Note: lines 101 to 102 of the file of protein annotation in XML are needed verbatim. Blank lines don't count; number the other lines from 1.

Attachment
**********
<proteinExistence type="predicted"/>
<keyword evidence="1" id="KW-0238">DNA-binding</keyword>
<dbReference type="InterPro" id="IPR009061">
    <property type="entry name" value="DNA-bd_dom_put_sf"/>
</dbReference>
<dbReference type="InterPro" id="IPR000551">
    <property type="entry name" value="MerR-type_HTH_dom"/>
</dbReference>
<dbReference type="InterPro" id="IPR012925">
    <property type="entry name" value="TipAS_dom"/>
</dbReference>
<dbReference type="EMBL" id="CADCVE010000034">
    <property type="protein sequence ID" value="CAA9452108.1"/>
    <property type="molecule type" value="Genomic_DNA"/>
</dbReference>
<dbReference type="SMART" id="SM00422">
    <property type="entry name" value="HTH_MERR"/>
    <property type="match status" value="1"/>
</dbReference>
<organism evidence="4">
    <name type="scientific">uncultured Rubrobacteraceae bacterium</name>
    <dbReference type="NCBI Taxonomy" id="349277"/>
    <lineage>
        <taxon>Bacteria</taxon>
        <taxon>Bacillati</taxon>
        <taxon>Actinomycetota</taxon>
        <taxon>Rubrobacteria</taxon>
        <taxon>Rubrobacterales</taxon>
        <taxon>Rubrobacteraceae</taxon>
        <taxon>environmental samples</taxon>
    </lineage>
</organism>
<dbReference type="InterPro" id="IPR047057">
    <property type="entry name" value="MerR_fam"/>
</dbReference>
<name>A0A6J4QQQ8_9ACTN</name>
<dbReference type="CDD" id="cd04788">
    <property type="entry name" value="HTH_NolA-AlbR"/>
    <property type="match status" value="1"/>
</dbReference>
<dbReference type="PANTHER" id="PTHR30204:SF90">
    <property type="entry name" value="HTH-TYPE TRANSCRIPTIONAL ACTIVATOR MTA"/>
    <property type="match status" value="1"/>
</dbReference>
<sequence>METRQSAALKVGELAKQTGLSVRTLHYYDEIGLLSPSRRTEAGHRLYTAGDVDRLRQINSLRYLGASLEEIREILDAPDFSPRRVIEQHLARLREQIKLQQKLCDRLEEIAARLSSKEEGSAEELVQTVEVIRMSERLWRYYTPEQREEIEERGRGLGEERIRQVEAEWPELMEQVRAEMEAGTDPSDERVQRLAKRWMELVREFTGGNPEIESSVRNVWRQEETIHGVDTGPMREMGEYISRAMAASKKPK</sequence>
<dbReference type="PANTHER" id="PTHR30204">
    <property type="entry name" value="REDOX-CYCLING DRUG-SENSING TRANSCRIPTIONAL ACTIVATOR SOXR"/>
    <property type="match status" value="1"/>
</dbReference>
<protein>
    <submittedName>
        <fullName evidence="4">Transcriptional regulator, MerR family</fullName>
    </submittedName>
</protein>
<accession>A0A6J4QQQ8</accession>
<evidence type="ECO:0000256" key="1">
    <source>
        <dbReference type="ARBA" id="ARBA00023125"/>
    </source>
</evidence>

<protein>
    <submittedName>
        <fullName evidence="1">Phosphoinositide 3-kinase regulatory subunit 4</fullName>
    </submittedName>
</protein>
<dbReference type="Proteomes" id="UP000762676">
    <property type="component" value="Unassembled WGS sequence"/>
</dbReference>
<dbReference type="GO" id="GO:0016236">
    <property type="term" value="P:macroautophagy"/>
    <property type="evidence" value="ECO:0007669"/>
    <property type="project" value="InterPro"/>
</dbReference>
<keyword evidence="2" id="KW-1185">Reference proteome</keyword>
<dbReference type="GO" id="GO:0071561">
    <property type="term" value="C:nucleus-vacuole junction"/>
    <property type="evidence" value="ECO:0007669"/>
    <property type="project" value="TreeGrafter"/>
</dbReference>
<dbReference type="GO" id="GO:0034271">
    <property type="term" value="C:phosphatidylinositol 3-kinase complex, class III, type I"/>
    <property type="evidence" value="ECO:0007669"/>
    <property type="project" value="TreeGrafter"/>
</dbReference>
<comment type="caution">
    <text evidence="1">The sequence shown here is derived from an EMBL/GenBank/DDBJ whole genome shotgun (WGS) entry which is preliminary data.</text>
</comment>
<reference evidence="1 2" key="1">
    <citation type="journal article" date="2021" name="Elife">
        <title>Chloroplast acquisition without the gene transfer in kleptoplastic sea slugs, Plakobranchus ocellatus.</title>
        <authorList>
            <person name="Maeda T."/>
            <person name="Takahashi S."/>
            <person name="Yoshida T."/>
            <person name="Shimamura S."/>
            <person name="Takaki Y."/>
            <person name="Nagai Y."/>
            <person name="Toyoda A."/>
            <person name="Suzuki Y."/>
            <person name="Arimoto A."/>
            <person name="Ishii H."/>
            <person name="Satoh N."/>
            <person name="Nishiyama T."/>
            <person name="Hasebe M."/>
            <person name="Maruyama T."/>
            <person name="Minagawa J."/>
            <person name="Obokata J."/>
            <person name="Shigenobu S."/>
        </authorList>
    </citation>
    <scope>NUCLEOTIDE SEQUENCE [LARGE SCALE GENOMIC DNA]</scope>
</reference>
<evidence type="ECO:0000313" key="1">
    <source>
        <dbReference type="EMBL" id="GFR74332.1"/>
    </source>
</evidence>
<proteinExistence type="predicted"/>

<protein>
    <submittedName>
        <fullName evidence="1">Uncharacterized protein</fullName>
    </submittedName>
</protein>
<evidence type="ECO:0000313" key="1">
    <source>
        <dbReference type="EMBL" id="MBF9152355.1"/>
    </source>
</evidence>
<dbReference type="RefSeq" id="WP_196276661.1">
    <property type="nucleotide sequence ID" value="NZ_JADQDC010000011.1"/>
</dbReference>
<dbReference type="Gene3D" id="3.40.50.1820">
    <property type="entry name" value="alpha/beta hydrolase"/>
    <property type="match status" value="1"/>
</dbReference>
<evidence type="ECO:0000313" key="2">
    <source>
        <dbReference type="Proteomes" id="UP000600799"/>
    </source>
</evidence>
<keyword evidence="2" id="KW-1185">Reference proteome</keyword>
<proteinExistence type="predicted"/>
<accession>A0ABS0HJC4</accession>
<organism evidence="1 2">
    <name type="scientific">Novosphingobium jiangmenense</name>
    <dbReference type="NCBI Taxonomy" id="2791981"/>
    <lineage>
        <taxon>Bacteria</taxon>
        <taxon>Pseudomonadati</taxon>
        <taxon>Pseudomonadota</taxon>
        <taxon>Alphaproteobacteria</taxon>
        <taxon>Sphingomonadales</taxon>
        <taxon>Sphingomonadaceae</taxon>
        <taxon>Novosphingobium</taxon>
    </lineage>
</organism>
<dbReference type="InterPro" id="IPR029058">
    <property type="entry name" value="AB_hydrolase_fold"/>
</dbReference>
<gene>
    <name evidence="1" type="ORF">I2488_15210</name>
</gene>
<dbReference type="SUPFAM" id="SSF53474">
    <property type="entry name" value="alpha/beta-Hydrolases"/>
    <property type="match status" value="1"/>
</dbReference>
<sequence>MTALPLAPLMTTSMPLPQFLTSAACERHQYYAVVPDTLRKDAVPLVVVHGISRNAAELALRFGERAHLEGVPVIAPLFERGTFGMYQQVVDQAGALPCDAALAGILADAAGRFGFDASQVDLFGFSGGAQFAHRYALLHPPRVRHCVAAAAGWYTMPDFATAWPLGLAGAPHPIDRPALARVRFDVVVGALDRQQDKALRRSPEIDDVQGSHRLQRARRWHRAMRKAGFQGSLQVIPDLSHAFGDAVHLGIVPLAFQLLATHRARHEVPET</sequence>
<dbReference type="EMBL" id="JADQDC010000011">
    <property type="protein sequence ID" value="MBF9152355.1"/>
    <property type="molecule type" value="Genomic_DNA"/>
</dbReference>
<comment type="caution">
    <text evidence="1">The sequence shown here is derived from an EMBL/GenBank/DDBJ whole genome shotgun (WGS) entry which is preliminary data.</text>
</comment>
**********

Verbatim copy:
            <person name="Ishii H."/>
            <person name="Satoh N."/>